“The Great Leaf War” began last Sunday about noon because of a small matter. Two cars had a fender bender on the Sag Harbor Turnpike, tying up traffic and thus stopping 300 demonstrators carrying gas-powered leaf blowers who had been trying to march down the turnpike toward the Founders Monument in the center of Bridgehampton.
“Had there not been that delay,” Hampton Police Chief Brody told the press on Monday morning, after the war was over, “the Leaf Blower group would have passed through the center of town without incident.”
Of course, as everybody knows, that is not what happened. The leaf blowers, after the half-hour delay, continued on toward town, carrying signs and marching in a precise formation, alternating shouting “Down with the Ban” and “whoop whoop whoop,” as they headed for town. What they were demonstrating against were the new proposed laws that would ban leaf blowers because of the monstrous noise they make. They’d turn their blowers off and on in time with the “whoop, whoop, whoops,” creating quite a racket but making their point.
At the same time, unaware of the delay, a second group of protesters, about 400 of them carrying leaf rakes, were now walking briskly down Lumber Lane toward the center of town, thinking the leaf blower march had passed the Founders Monument. They walked as a ragged crowd, holding their rakes in front of them, tines up, banging the bottom ends on the asphalt with every other step as they shouted “rake, rake, rake” over and over again.
Crowds of spectators stood on the sidewalks facing the Founders Monument on every side at this time, preparing to hold their ears when the Leaf Blowers appeared, first to hand out their leaflets as they came through and then welcoming the more rural Leaf Rakers, banging their rakes, handing out still more leaflets. These spectators were hoping to hear from both sides and form opinions.
“We could hear them coming from far off,” spectator Bobbie Rossett told this reporter later that day. He said he was standing on the corner in front of Starbucks, just next door to where the roads come together. “It was a strange sound, filled with whoops and bangs. We just didn’t know what to make of it.”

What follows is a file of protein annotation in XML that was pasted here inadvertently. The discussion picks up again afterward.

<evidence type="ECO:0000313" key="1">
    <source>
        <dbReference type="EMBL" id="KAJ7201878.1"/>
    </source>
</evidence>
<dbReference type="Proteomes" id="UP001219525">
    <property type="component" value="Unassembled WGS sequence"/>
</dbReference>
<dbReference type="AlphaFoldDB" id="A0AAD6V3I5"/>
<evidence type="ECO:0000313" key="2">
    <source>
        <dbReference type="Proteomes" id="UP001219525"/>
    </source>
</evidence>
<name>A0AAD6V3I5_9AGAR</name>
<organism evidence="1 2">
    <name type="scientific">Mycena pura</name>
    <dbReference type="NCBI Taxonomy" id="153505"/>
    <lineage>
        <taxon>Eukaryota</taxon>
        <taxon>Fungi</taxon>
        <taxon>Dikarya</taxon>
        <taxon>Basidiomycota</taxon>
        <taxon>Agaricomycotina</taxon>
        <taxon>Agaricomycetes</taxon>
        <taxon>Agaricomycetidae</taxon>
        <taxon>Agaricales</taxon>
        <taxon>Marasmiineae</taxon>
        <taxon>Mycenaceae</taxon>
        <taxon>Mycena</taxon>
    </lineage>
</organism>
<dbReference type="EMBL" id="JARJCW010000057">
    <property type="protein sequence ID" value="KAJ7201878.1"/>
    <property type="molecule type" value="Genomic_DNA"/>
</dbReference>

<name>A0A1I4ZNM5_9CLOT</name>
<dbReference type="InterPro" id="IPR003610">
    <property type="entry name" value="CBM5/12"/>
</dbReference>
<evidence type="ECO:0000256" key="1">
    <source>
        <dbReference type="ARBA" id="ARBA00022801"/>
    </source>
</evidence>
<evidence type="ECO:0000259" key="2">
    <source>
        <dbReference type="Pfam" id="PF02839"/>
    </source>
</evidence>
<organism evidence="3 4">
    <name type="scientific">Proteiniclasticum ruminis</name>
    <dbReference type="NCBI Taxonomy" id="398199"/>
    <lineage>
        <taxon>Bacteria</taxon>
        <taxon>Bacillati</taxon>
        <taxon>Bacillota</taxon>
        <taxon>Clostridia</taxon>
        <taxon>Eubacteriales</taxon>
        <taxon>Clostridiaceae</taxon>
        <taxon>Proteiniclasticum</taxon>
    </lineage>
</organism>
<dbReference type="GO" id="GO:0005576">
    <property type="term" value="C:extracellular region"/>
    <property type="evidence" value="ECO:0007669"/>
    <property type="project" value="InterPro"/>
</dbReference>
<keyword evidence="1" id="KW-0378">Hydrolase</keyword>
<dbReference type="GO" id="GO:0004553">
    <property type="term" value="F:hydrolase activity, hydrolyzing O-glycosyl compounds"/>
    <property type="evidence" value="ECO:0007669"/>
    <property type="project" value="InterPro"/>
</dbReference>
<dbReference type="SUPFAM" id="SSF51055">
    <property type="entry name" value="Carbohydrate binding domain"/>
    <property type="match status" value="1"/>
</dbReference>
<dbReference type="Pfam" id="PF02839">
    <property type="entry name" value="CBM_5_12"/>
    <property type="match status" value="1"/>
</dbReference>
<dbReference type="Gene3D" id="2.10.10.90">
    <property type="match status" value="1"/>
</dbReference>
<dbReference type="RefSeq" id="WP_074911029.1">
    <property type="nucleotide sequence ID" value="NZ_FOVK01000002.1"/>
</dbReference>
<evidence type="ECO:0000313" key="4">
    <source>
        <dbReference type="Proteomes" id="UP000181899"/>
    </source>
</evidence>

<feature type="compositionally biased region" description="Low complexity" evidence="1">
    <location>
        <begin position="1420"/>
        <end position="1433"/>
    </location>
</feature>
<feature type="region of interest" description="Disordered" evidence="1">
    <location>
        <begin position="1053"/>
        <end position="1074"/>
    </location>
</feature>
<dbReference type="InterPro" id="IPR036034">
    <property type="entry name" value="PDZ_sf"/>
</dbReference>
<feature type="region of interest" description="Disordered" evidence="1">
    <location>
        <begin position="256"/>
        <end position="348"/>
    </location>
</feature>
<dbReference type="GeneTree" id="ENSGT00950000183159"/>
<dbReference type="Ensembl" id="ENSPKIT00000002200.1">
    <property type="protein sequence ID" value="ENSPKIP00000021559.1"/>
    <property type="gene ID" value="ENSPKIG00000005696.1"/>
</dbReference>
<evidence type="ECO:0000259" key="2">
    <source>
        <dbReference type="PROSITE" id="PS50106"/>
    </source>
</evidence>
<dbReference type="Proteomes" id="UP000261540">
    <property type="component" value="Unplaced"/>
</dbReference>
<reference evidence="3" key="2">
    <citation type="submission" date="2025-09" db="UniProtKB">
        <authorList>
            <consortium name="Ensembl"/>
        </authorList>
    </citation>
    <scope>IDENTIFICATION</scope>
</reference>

He soon found out. The two groups of demonstrators arrived where Lumber Lane and the turnpike merge in front of the Founders Monument at the same time, with the leaders out front shouting for the others to give way, they were coming through. But neither group would do that.
Then all hell broke loose.
“It was just like, well, their coming together like that, I can’t explain it. I tried to run away. But there were other spectators behind me, blocking me.”
People began shouting and screaming, tearing down signs and wrestling and punching one another. At first, the Leaf Blowers were getting the better of it. Aiming the blowers at the Rakers, they’d turn them on high, and blow the Leaf Rakers up in the air, where they’d be tossed around like rag dolls in the wind. Rakes were flying everywhere. But then, one group of Rakers formed into a line, held out their rakes butt-end forward and rushed the Leaf Blowers, shoving their rake ends into the ends of the leaf blower machines, causing them to shudder and explode. Pieces of leaf blowers and rakes flew skyward in the smoke.
The police arrived, the first ones on horseback, with police cars following, but the struggling continued and the horses reared up and bolted, sometimes with an officer still in the saddle, sometimes not. Often when the police got out of their squad cars, spectators would lean in to continuously honk their horns, hoping to drown out the leaf blowers, some of whom were now in retreat and trying to re-organize on Ocean Road.